How were people of different genders treated during COVID-19? August 17, 2021 - Blogs on Text Analytics
An analysis of Twitter Data Using WordStat
More and more researchers are using social media as a means to try to understand or explain the impact of events and social policy on society at large or on different targeted groups. We know anecdotally, personally and from media reports the Covid-19 pandemic has had different effects on various groups whether that be the elderly, people in assisted living, the poor, health care workers, etc. To get a representative assessment of a particular group or groups of people often involves collecting and analyzing extremely large data sets. Provalis Research’s text mining software WordStat can be an extremely useful tool in exploring and finding meaning in very large amounts of text.
Covid-19 pandemic had different effects on various groups
In their paper Al-Rawi, Grepin, Li, Morgan, Wenham, and Smith (2021) examined the gender discourse around Covid-19. They looked at three gender categories: men, women, and sexual and gender minorities. (SGM) They used a mixed-methods approach that included topic modelling, sentiment analysis, and text mining extraction procedures including words’ mapping, proximity plots, top hashtags and mentions, and most retweeted posts. The authors initially collected more than 50 million tweets between February and April 2020. This represented more than 11 million unique users. They then searched the tweets for specific words related to the genders they wished to study, men, women and SGM. Much of this work was done with Python 3 scripts. Python and R can now be used with WordStat 9 for pre and post-processing. The researchers used WordStat’s topic modelling and other features such as proximity plots and network word mapping (link analysis) to further explore the tweets.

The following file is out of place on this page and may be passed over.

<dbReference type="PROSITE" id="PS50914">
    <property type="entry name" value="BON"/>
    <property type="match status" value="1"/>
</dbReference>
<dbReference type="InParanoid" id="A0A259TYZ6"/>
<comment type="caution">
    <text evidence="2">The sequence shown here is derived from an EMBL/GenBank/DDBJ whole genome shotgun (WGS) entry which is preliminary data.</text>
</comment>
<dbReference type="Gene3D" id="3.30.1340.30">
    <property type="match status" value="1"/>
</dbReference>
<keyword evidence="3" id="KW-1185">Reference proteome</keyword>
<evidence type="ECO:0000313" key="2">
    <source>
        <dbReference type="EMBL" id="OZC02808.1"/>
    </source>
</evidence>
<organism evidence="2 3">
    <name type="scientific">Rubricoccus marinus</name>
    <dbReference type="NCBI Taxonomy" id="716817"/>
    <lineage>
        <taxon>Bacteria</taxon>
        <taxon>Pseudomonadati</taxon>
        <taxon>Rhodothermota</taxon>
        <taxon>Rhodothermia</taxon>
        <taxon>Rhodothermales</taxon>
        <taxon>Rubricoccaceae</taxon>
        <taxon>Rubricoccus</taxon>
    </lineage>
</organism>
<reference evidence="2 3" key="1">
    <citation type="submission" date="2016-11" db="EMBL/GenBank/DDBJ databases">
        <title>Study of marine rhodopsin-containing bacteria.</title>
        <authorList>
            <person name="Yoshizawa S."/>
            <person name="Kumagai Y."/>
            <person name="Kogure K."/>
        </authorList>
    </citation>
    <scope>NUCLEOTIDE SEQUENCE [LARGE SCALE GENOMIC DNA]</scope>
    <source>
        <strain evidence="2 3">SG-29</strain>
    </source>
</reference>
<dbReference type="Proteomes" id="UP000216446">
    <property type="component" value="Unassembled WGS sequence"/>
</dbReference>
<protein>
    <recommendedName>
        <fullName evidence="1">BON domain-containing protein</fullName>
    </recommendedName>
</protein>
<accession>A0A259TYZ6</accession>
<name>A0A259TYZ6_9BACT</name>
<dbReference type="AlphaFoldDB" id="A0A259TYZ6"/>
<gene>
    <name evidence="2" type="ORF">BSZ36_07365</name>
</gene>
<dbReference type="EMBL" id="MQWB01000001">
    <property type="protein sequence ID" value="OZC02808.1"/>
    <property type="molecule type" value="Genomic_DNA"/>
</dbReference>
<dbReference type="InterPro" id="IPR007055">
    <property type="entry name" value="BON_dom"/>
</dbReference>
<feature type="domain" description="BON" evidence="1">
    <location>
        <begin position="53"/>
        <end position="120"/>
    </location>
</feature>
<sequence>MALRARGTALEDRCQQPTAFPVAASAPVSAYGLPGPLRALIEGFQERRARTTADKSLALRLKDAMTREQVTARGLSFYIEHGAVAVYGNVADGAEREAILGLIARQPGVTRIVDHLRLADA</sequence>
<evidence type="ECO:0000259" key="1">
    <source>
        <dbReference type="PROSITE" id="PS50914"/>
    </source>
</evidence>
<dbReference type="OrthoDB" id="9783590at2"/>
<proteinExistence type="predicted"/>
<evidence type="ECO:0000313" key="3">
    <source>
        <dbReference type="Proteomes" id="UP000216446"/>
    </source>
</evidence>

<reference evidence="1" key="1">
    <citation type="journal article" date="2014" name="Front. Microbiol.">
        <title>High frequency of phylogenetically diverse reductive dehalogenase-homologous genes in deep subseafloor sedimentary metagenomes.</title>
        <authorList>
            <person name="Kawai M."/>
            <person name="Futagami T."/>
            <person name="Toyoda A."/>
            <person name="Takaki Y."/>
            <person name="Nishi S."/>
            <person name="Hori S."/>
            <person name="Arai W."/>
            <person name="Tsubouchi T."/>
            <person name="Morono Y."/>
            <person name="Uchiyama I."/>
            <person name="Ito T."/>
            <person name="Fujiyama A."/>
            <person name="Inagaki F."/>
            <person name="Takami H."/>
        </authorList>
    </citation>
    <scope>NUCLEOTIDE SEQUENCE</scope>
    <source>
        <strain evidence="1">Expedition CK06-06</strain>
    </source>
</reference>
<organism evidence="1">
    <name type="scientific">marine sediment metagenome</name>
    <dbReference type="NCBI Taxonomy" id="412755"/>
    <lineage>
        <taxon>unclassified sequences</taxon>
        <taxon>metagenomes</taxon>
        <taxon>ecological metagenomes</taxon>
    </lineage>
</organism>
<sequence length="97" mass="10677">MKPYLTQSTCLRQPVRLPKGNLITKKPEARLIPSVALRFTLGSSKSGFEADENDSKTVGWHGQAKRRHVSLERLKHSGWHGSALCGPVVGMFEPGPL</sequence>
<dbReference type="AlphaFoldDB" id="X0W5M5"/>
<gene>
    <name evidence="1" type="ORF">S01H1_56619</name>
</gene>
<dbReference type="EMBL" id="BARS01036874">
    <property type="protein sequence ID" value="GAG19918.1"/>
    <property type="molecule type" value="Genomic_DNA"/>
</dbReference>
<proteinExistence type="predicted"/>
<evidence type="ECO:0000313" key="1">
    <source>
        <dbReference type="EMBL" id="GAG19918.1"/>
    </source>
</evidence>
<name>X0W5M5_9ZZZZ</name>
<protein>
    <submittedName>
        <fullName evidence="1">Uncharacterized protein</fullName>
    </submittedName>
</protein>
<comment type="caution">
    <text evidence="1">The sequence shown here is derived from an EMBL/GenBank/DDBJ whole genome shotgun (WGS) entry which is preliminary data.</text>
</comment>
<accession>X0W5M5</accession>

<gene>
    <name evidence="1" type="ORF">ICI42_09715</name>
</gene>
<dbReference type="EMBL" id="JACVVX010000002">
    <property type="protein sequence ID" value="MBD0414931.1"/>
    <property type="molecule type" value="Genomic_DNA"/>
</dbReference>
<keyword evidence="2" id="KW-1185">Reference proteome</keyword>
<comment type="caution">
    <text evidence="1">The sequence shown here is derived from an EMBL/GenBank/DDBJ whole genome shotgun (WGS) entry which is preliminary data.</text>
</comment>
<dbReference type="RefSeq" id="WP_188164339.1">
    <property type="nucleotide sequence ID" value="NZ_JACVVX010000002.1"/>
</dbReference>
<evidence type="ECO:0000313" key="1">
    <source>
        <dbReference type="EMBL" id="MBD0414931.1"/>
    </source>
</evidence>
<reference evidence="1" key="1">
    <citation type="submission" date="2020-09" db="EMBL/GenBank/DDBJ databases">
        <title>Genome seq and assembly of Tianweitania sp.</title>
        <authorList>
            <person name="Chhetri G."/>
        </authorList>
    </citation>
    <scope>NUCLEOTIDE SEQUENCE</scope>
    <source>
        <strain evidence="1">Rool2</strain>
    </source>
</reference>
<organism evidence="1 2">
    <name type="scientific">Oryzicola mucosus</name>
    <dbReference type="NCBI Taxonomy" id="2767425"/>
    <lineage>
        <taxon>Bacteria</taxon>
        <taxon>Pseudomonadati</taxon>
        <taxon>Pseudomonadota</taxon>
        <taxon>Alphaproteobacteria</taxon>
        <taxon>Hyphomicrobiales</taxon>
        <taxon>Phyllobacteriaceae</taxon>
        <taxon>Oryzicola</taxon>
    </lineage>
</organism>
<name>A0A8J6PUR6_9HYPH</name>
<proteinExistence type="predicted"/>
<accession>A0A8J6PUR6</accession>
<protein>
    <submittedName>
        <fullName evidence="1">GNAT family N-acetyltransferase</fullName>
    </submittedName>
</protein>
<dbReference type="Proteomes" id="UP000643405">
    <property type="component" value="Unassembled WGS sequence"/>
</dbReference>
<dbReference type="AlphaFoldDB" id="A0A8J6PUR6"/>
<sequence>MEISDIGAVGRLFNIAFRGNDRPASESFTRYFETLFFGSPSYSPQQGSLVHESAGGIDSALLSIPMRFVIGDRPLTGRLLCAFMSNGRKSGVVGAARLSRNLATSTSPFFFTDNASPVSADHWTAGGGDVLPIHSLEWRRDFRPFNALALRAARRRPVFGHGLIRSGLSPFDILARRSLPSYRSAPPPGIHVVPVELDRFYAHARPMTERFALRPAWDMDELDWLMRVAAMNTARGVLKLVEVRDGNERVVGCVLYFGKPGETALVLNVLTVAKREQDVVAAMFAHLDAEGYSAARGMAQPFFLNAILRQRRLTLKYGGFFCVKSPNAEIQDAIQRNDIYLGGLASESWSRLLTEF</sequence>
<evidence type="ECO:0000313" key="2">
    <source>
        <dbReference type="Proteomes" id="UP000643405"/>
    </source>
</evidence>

The authors used several of the graphic presentations available in WordStat to explore their data and to present it visually. The proximity plot and network mapping allowed the authors to view and present several interesting findings in their analysis. For example, when looking at the network word mapping (link analysis, Figure 1) it became apparent that words associated with “Medical bills” (the most tweeted topic) such as such as “bills,” “cost,” and “uninsured” are connected to “@abbyabrams a Time journalist. She wrote a story about uninsured women and Covid-19 which gathered wide attention and probably increased awareness about this issue, hence the discussion on social media.
Figure 1 – Network mapping of the most recurrent words and their associations for women (top) and men (bottom).
In the case of the proximity graph (Figure 2), there is a strong correlation between the words “girls” and the words “violence”, “crisis” and “@un”, which is reflected in the fifth most retweeted message, originally sent by UN Secretary General António Guterres.
Figure 2- The proximity graph of the words “girls”.
The study discovered several interesting areas to further explore including that discussion on men, women and SGM group issues were different and influencers on social media played an important role in health care communication. While this study is limited to twitter, the authors suggest additional research should include other social media including Facebook and Instagram.
Al-Rawi, A., Grepin, K., Li, X., Morgan, R., Wenham, C., & Smith, J. (2021). Investigating Public Discourses Around Gender and COVID-19: a Social Media Analysis of Twitter Data. Journal of Healthcare Informatics Research, 1-21.